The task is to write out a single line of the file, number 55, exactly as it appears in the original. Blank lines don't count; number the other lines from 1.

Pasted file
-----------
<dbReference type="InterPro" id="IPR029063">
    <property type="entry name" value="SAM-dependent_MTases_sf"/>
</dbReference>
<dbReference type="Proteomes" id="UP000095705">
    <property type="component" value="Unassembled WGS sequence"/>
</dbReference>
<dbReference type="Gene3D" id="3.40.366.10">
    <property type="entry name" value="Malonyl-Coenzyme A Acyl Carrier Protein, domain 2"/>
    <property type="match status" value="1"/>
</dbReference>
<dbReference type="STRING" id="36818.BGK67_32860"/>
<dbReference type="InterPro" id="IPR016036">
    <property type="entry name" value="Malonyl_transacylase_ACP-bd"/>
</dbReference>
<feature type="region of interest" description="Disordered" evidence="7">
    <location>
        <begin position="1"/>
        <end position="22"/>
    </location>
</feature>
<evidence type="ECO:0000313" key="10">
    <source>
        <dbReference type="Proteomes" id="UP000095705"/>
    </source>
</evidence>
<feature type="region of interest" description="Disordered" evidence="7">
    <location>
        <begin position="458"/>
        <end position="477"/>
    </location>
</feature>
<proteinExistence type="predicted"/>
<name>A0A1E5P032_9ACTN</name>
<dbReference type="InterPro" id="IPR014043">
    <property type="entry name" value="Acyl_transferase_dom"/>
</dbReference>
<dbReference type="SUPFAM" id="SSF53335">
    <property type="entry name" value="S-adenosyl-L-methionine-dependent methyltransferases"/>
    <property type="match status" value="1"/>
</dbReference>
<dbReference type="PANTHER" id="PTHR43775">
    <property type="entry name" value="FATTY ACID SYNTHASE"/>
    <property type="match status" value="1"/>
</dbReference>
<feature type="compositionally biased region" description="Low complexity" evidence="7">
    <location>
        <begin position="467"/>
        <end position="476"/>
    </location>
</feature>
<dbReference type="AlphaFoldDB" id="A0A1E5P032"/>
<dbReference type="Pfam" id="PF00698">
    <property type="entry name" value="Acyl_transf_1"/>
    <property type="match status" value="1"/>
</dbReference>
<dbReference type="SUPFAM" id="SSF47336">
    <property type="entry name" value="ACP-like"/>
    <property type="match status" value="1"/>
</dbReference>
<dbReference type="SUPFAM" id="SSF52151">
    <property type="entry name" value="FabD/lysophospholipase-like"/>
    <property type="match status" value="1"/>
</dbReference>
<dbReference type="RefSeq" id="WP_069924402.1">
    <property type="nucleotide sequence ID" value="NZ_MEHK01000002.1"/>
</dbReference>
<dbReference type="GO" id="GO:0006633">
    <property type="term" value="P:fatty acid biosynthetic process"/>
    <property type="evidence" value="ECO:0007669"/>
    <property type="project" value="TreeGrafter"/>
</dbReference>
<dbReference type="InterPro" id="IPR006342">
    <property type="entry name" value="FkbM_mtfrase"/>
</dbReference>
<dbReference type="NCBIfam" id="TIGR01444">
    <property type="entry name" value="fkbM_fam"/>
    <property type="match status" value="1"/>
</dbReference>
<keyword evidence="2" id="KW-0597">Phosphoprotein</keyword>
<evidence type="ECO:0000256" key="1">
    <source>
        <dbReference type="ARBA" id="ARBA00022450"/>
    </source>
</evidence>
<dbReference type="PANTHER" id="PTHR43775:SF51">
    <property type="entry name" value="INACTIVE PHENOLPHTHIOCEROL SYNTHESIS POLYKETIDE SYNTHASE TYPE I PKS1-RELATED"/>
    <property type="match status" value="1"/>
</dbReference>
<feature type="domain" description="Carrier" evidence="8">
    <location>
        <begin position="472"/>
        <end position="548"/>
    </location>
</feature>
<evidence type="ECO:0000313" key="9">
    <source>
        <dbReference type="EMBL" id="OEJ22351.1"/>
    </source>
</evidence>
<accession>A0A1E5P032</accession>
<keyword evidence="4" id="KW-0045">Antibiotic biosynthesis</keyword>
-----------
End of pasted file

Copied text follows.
</dbReference>